Do You Know the 5 Cartoons Most Likely to Sell?

iStock_000003821345XSmall.jpgSelling cartoons is hard enough; give yourself a leg up on the competition by playing better odds.

After scouring 10 years of files, databases and Quickbooks reports, here are the cartoons I’ve found sell best:

1. Business Meetings

Put a couple of people in a room with a PowerPoint and you’ve got a great chance at a sale. Here’s the fine print:

  • Sales graph cartoons sell especially well (bad sales sell even better).

  • Anthropomorphize to stand out from the rest of the submissions.

  • White men are boring. Make sure you’re representing all genders and ethnicities.

2. Pets

People love their animals, and a good pet gag is a sure bet.

  • Dog cliches abound. Freshen one up and fetch your check.

  • Cats are almost too easy to make fun of. Get to it.

  • Birds are harder to mine for humor, but they’re a much appreciated palette cleanser for editors.

3. Kids

Whether you play them as innocent, worldly, or just plain silly, kids sell. Try one of these:

  • Taking a bath. Water has a lot of comic possibilities.

  • Teacher conferences give you lots of options. Study hard.

  • Playgrounds are like the standard bar scene for adults; a great place to ponder all sorts of things.

4. Recent Trends

Hard to spot, and a small window of opportunity, but almost a guaranteed sell. Some recent ideas that are almost surely dated by now:

  • Twitter

  • Going green

  • Newspaper decline

5. Holidays

Christmas and Halloween are the champs, but they’re extremely competitive. Break through an editor’s inbox clutter with cartoons about:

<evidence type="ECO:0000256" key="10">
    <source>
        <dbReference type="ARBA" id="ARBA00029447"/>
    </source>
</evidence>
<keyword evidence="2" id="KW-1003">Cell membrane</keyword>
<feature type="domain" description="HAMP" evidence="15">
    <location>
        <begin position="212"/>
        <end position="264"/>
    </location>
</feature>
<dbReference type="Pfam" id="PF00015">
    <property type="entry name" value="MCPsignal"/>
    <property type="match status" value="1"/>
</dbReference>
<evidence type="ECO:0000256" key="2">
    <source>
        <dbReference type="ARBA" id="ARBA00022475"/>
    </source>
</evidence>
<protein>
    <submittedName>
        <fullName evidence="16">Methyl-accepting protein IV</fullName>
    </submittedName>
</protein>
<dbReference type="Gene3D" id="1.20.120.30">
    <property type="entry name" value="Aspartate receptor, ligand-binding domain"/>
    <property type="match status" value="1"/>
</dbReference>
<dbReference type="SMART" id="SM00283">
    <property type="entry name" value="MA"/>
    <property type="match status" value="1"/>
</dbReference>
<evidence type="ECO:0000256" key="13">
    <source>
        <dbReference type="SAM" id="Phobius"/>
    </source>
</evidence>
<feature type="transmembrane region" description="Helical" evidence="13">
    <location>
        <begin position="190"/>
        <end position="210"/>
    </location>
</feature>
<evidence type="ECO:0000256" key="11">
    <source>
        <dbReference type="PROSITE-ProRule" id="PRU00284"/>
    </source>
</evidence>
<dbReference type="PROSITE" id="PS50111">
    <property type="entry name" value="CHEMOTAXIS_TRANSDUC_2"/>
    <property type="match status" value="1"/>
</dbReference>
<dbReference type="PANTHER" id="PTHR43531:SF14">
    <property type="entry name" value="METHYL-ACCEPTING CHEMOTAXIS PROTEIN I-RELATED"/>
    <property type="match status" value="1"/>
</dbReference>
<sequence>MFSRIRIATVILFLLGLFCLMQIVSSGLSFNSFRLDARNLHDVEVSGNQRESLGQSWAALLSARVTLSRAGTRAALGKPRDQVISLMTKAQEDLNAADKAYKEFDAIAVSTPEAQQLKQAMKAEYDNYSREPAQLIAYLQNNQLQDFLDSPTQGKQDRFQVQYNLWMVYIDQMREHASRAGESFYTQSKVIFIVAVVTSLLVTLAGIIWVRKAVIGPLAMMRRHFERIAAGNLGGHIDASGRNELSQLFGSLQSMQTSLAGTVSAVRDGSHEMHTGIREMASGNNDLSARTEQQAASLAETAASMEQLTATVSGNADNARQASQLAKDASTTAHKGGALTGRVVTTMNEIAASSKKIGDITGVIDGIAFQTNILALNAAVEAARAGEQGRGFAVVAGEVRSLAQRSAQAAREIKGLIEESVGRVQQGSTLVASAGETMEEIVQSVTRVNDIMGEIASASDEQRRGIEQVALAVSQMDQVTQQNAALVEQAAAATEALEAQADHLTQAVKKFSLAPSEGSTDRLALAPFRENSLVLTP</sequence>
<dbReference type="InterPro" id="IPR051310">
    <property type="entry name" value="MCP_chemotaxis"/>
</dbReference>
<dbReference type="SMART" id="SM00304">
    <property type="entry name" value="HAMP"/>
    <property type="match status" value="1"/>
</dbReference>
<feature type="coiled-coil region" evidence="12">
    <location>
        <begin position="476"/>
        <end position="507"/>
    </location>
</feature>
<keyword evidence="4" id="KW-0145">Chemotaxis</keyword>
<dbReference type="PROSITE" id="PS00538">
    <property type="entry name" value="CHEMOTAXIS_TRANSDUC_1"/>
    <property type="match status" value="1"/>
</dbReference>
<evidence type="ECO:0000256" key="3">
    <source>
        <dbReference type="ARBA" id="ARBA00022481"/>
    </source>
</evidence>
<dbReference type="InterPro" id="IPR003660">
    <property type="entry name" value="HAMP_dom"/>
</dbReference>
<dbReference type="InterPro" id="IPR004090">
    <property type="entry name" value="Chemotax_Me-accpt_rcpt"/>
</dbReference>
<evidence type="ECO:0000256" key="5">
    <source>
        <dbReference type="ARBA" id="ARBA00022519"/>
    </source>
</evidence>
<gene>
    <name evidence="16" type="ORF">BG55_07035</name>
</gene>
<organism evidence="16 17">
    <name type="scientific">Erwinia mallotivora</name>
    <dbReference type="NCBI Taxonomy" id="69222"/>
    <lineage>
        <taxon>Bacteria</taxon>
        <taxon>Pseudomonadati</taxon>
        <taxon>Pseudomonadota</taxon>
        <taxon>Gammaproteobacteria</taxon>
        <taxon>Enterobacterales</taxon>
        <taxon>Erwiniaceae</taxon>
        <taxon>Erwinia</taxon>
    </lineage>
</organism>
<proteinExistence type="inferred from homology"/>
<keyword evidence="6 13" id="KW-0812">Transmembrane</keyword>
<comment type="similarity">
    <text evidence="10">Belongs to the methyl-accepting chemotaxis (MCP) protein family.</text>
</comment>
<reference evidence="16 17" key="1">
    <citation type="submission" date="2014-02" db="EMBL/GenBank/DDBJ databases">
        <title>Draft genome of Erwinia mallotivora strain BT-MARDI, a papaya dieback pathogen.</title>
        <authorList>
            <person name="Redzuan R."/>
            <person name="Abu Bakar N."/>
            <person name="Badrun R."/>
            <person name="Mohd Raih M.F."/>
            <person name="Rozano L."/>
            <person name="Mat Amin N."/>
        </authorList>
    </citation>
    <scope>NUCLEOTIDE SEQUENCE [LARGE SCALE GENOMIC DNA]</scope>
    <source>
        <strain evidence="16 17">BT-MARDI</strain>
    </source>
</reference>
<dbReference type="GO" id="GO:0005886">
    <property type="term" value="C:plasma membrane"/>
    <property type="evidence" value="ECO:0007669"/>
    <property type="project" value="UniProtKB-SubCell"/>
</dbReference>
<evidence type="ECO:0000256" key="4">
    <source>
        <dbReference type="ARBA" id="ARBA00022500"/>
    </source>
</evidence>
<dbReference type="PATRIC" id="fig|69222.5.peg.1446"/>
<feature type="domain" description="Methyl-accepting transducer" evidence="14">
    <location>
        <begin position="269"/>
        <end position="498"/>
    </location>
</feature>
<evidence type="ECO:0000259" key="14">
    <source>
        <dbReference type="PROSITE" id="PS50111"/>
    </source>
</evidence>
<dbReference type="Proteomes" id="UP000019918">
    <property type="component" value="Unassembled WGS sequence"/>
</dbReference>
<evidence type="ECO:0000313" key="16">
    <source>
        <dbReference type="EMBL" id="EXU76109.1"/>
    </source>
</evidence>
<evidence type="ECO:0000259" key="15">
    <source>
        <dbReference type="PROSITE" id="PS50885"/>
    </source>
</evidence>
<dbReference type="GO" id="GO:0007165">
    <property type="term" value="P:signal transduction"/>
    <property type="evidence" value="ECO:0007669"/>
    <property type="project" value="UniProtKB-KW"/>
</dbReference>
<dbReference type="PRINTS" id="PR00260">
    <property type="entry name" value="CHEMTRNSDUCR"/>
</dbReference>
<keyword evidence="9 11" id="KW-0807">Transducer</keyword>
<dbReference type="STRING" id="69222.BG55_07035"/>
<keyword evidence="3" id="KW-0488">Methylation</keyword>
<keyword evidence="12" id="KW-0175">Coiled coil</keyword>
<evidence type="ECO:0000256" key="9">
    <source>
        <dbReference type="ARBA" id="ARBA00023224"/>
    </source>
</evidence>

• Groundhog Day

  • Fourth of July

  • St. Patrick’s Day

Of course there’s no guarantee as to what cartoons will sell. A lot depends on what and how much other cartoonists are submitting. But a decade of selling most of the top markets has shown me that the above cartoon topics certainly better your chances.

(BTW, check out my sales cartoons too!)

Cartoons Help Vocabulary

MortarBoard.gifRegular readers know that my lovely wife is a first grade teacher. She’s taking a class right now about literacy, and she shared some recent reading with me from an article entitled Expanding Vocabulary Instruction to Foster the Development of Word Consciousness by Susan Watts and Michael F. Graves:

Comics strips provide another option. Comics strips supply inviting reading material in which word meaning are essential to the humor. Puns, idiomatic expressions, and words with multiple meaning often provide the core of humor.

So basically word-play in cartoons an comics helps to promote robust vocabularies in children. Woo! Go comics!